Jamaima Afridi

This is such an unfortunate trend that rape victims have to suffer their entire lives in our society.  The perpetrators of sexual assault instead of being taken to the task for their heinous crimes enjoy the privilege of going scot free due to prevailing patriarchal social structures.

According to SP Investigation, Khyber a single rape case has been registered in the district following the merger of the Fata with Khyber Pakhtunkhwa.

The official said that police jurisdiction was extended to the district shortly after the merger in April 2019.

He said that before the merger, majority of sexual assault cases were resolved through local jirga (assembly of notables) or the political agents.

However, even after the extension of police to the region, people choose not to report incidents of sexual assault due to social and cultural reasons.

Mostly, such issues are brushed under the carpet due to certain inevitable inter-dependencies. As a result, locals either keep such incidents to themselves or in case of being public knowledge; a jirga is called to bury the issue instead of reporting the crime to relevant authorities.

Post merger, three police stations were setup in Khyber and six more were added later. Despite introduction of policing at grassroots levels, majority still do not know to approach whom over such an issue, according to the official.

Rape cases are much more sensitive in these areas; therefore people should be aware legal procedure to follow like how to report and the importance of reporting these issues.

Before merger, there was no record of such cases due to absence of police. Most of such cases were solved at homes or through jirgas.

Naheed Rehman, a political activist from the Khyber district said that rape cases usually take place in the families and people don’t report such incidents because it brings shame for the entire family.

“So they first try their best to resolve through family, otherwise they take it to a jirga to solve it as per the local terms. Generally, rape cases outside the family are rare because of the limitation on women mobility,” she said.

The reported case in the Khyber district was of a married woman whose father-in-law was forcing her into having illicit relations with him.

The women refused his advances and informed her husband and mother-in-law but her husband insisted she should fulfil his father’s desire.

She refused to objectify her own body and that lead towards a conflict in their relationship which later on ended with a divorce.

After this unfortunate incident, she married another guy, but a few days later her ex-husband again asked her for marriage with the promise that she will live in a separate house.

According to the female, her husband forcefully took her to Jamrud and raped her. Now she is pregnant, so the DNA of the child will be the prime evidence as there is a lack of evidence from the complainant side and the accuser is in custody.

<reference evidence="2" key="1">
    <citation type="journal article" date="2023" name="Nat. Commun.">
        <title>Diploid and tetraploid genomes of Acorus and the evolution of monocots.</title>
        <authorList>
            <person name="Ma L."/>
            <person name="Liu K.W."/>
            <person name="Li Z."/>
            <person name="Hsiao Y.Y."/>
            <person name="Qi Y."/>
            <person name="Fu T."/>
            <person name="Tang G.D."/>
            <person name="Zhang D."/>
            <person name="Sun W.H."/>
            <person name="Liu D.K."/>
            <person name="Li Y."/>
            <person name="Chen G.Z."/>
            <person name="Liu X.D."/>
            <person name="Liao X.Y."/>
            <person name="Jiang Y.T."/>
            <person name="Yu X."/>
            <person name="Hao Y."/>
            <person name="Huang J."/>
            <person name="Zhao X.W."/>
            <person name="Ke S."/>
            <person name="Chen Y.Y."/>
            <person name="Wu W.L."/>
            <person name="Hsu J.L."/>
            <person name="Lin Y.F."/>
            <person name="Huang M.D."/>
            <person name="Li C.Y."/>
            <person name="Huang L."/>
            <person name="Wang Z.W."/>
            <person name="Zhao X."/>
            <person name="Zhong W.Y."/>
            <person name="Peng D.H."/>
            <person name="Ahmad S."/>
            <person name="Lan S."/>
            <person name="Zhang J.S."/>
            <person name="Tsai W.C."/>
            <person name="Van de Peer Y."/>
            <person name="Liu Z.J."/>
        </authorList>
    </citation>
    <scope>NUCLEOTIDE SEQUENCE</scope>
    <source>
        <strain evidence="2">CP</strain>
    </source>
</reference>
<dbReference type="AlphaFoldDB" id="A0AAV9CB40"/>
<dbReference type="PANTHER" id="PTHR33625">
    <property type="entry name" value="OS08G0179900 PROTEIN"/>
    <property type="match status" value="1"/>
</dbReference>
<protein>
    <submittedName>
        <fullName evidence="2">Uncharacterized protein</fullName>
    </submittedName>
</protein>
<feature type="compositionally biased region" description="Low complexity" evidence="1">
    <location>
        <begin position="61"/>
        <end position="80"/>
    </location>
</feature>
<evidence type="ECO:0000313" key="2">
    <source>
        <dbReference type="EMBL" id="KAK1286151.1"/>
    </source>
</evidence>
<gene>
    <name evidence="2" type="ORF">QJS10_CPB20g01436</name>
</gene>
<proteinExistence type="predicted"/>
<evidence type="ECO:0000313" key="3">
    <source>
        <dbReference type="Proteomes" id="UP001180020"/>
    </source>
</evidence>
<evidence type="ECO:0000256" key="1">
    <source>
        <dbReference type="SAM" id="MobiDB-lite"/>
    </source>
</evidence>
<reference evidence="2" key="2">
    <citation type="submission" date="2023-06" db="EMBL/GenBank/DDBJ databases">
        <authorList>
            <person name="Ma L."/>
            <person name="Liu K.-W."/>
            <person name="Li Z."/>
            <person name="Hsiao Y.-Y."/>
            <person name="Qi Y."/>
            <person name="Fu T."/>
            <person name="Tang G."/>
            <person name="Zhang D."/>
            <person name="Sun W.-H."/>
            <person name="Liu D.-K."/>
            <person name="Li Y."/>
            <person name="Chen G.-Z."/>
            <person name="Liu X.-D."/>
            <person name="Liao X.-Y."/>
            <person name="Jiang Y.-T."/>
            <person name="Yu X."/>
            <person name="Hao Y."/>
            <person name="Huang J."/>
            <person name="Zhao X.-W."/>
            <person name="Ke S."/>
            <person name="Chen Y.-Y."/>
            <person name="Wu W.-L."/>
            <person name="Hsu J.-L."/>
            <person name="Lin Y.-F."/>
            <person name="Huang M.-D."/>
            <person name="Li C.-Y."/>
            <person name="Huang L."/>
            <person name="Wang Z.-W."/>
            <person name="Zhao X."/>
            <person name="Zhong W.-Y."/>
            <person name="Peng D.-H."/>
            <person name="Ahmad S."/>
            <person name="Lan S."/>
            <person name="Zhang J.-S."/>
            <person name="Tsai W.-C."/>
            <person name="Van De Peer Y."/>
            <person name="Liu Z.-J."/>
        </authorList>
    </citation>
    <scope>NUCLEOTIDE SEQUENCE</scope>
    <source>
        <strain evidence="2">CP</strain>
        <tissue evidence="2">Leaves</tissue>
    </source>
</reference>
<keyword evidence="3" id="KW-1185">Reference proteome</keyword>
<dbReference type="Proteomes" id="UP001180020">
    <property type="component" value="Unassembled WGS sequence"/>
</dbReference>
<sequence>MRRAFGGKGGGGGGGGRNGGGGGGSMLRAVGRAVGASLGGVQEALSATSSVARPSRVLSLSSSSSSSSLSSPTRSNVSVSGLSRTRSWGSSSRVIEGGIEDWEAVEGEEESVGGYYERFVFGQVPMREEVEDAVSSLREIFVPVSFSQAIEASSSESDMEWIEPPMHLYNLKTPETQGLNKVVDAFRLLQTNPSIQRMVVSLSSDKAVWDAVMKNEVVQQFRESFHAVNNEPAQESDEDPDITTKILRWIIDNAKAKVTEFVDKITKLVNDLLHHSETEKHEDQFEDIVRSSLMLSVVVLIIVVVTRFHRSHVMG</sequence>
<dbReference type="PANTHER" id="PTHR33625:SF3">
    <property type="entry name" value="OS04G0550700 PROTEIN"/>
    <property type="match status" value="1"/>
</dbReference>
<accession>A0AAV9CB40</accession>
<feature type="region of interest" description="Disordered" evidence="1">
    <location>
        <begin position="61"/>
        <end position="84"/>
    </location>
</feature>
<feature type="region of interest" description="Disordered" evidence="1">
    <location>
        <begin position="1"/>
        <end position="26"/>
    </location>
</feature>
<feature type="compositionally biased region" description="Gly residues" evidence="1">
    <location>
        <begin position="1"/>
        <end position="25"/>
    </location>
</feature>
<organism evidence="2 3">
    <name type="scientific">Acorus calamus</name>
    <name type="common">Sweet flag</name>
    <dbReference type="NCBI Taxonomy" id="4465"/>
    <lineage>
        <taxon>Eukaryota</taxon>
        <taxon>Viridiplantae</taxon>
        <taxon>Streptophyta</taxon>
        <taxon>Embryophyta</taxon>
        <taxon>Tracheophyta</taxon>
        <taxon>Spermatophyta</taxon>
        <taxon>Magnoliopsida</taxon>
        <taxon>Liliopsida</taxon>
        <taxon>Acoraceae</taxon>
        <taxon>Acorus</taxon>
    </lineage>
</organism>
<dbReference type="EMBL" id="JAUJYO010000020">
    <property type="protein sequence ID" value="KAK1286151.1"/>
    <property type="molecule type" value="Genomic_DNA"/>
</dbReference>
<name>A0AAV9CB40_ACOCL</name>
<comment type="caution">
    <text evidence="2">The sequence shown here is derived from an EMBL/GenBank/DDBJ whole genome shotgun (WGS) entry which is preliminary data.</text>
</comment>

According to the SP investigation, in such cases, honour killings are at their peak. People call it “Toor”. Unfortunately, it is still happening despite the establishment of the police system.

He said that at least police have this power to take over the control if they get to know about these kinds of incidents.

Noreen Naseer, a professor by profession said that these cases are happening everywhere but only those incidents are on the record where honour killings or an unwanted pregnancy happens.

She narrated an incident that happened in the Khyber district back in 2014-15 where a man was raping his daughter after his wife passed away. When the girl pregnancy become apparent, her teachers noticed it and reported to a local jirga.

The local jirga in turn decided that the culprit father along with the victim should be killed. Due to such kind of incidents, people usually do not report rape cases and females choose silence, she said.

Tahira Kaleem, a women rights activist said that women were not only victims of sexual assault and even men and young boys were also being victimised in certain scenarios.

“Rape is not just fulfilment of the sexual desires but it is mostly the manifestation of power. Sometimes females are raped to shame the tribe and if the female who is being raped is then married to the rapist, so they celebrate it as a success”, she said.

Mamarha Afridi, an investigative journalist hailing from Khyber district said that “Local media is unable to take action due to the social and cultural restrictions because they are afraid to highlight these rape incidents.

She said that the reason is that they are also from the same area and they know that if we highlight these cases it will affect their lives. This is due to the inter-dependencies and strict outdated social and cultural norms in practice.

“Therefore nobody even wants to discuss it. The only solution is to let the people aware especially females about the legal procedures in tackling this kind of unfortunate incident,” Ms Afridi said.

SP Investigation said that post merger, police department allocated 10 per cent quota to female in all vacancies in district. Unfortunately, no one applied for them and the vacancies were still vacant.

Due to the absence of female staff, sexual assault cases are usually not reported, but I think with the passage of time people will realize the importance of female police and start reporting these cases to police, he added.



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